How to Secure an Entry-Level Cybersecurity Job

“Cybersecurity is a subject that requires logic, knowledge, thought, and commitment.” ― Ian R. McAndrew, PhD

Finding an entry-level or a first job is the goal of many college graduates; unfortunately, many students don’t aware or understand the cybersecurity industry and what skills employers are looking for. This guide discusses the steps that will lead you to the entry-level cybersecurity job, and it also explores the techniques and skills to excel in your cybersecurity career.

Understand Cybersecurity Workforce

There are several cybersecurity positions, and the list of work roles and responsibilities varies depending on the role and the company. National Institute of Standards and Technology (NIST) project named National Initiative for Cybersecurity Education (NICE) solve the cybersecurity skill shortages that is a valuable resource for those looking for work in the security sector. NIST’s NICE list divides cybersecurity positions into seven distinct workforce groups.

Understand Cybersecurity WorkforceWays to Secure Entry-Level Cybersecurity Jobs

Know Your Foundations

If you’ve already graduated in a computer-related field, this will be a breeze for you. But if not, it is still simple as peeling onions with a bit of tear. Information to learn about cybersecurity, such as network security, the NIST framework, various port numbers and what they do, which ones are accessible, and so on, is helpful. I strongly advise you to have a solid understanding of the fundamentals such as:

  • Basics of computer science.
  • Network Security.
  • Operating System.
  • OWASP Top10.
  • OSI Layers.
  • CIA Triads.

Every foundation coursework you can have your eyes on would be enormously beneficial; Particularly if you’re heading into interviews. During the interview, we worry about advanced level questions; But all interviewers ask the basics.

Cybersecurity Certifications

I highly suggest certifications as a preliminary step, If you want to have your foot through the gate. As per the State of Cybersecurity Hiring Report, “cybersecurity is largely defined by certifications. Nearly six in 10 (59%) of all cybersecurity positions request at least one certification.”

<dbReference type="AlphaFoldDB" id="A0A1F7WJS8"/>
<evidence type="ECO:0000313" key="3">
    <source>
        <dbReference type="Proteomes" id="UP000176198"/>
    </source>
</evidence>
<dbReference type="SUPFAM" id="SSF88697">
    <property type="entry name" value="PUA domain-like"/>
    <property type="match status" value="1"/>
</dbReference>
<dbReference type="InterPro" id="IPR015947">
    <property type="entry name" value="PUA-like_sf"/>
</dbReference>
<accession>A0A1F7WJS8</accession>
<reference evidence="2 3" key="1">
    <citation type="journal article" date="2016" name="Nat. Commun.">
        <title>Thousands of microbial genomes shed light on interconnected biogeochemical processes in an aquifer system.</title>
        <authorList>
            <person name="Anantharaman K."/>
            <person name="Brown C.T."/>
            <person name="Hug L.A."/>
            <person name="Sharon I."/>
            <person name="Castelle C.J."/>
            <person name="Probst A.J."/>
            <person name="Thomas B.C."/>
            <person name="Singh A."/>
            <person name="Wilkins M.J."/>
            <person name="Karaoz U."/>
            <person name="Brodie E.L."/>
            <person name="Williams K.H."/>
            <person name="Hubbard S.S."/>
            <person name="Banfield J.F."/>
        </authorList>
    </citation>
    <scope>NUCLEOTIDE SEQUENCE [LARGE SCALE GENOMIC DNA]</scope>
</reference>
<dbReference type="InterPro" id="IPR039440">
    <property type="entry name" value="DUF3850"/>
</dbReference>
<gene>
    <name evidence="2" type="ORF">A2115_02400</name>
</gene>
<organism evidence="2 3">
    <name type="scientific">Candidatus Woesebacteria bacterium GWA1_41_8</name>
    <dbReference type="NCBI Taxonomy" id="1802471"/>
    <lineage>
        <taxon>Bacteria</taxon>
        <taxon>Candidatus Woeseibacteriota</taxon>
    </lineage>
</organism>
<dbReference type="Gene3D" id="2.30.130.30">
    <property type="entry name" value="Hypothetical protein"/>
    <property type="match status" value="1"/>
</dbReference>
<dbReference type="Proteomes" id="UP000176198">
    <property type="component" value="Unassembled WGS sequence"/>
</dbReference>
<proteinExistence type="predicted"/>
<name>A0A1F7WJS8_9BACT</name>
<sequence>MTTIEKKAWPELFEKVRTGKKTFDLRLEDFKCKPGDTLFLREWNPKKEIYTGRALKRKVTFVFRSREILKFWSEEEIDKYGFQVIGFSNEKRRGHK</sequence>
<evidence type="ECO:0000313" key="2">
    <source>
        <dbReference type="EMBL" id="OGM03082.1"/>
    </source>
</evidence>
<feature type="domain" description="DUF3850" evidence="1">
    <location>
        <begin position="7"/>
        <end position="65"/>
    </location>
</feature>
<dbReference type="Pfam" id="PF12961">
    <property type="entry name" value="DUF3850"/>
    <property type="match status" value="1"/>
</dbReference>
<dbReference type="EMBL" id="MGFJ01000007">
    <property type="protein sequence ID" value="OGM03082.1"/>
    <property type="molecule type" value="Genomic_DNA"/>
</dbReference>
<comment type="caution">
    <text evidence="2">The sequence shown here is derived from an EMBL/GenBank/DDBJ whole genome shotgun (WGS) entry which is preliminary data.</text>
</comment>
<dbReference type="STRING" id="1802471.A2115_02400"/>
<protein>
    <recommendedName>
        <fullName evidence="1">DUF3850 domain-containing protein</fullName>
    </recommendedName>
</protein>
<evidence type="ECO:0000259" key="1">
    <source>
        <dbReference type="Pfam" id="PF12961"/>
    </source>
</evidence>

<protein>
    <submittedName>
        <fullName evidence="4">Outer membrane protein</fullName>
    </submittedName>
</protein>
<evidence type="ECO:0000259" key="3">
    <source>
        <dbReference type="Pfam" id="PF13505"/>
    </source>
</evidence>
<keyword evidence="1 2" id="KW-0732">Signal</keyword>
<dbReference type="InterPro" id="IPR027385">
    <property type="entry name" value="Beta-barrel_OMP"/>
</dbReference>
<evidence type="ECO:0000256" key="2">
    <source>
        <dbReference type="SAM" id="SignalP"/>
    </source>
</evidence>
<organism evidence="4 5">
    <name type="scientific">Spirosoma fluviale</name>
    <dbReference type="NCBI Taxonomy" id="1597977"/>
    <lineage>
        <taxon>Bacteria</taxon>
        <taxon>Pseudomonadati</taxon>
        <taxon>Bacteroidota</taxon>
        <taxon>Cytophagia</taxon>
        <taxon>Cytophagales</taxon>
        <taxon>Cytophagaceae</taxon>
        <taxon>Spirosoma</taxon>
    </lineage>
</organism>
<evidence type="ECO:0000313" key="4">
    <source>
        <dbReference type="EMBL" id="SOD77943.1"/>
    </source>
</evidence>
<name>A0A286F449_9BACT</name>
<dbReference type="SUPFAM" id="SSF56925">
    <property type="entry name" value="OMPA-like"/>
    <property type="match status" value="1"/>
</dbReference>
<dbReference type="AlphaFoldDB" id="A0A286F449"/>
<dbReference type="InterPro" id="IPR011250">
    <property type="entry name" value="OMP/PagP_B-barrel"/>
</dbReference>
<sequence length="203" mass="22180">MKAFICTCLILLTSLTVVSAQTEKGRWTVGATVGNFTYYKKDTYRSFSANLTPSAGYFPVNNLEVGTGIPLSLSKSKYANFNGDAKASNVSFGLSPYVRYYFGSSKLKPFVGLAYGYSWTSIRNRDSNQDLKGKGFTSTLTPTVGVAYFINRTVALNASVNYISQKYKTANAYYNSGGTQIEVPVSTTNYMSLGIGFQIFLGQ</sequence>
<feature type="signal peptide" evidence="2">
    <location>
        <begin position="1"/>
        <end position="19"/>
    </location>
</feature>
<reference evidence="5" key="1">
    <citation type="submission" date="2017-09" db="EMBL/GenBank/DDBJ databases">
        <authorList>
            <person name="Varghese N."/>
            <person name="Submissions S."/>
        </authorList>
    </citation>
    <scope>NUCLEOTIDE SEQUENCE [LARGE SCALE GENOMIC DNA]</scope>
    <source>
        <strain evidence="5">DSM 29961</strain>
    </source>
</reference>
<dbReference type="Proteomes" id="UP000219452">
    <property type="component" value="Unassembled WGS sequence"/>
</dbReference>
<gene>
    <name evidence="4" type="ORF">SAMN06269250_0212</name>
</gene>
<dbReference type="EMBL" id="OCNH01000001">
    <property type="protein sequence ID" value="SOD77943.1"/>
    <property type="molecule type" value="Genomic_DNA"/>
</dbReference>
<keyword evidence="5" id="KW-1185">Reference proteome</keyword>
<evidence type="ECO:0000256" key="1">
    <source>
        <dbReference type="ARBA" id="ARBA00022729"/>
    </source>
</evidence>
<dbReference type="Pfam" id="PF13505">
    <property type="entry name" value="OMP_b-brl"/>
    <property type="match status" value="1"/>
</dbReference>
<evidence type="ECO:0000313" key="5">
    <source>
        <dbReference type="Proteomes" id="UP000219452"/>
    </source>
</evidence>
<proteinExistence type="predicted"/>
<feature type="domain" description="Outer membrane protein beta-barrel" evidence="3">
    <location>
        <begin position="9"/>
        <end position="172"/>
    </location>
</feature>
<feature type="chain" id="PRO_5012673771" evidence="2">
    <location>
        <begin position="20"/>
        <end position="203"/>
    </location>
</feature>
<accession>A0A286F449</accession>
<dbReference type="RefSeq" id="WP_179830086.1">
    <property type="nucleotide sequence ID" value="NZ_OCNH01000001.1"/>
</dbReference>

CompTIA offers a range of entry-level certs. So, if they are suitable for your position, I suggest looking into them. Also, Having the following entry-level certifications is crucial;

  • CCNA Security
  • Certified Ethical Hacker (CEH)
  • Cisco Certs
  • CompTIA Security+
  • CompTIA IT Fundamentals

Learn About the Tools

One other simple approach to begin is to know about cybersecurity tools. Many tools have community versions that users use for free and install. There are many popular tools like Burpsuite, Wireshark, Nmap, LDAP domain dump, etc. When it comes to pen-testing or red teaming, having a good understanding of tools is highly advantageous.

Using tools on CTFs challenges where you can utilize them legally is beneficial. If you head for a job interview for a cybersecurity job, you’ll already be familiar with the concept of tools that are helpful to you.

Get Experience

The initial step is to gain experience, and I do not mean having an internship; I mean to do your proper research and learning skills on your own. Capture the flag competitions are the easiest way to give kickstart. CTFs are easily accessible environments or challenges. CTFs need users to compromise a machine/website, which already has security vulnerabilities. CTFs offer a range of challenges, including web applications that you can easily hack.

I suggest CTFs because that is where I first got my feet wet in cybersecurity. It is also essential to have your Kali Linux machine. Kali Linux is freely available and is vital if you are planning to be a web-app pen-tester or a red team, you will need more practice.

Use Professional Websites

Initiate establishing links with cybersecurity experts. Connections on LinkedIn are helpful to secure entry-level jobs. One positive link could lead to your first cybersecurity role. You need to put your identity out and hunt for opportunities.

Document Training and Skills

Try to ensure that your portfolio demonstrates the work you have done to prove for cybersecurity positions. You can entice employers with your credentials and your online talent, like having CTFs experience.

Final Thoughts

Since cybersecurity careers are still so fresh and complex, they will inevitably evolve with time. It’s difficult to predict how you’ll change into each position you’ll get in your life, but setting goal enables you to start your path.

“You are an essential ingredient in our ongoing effort to reduce Security Risk.”

― Kirsten Manthorne

Sana Qazi
Sana Qazi is a technical writer specialized in Information Security. She enjoys writing about technology and reading multiple genres like suspense. When not writing, she can be found traveling, dinning out, watching series etc. She manages her medium blog as well.

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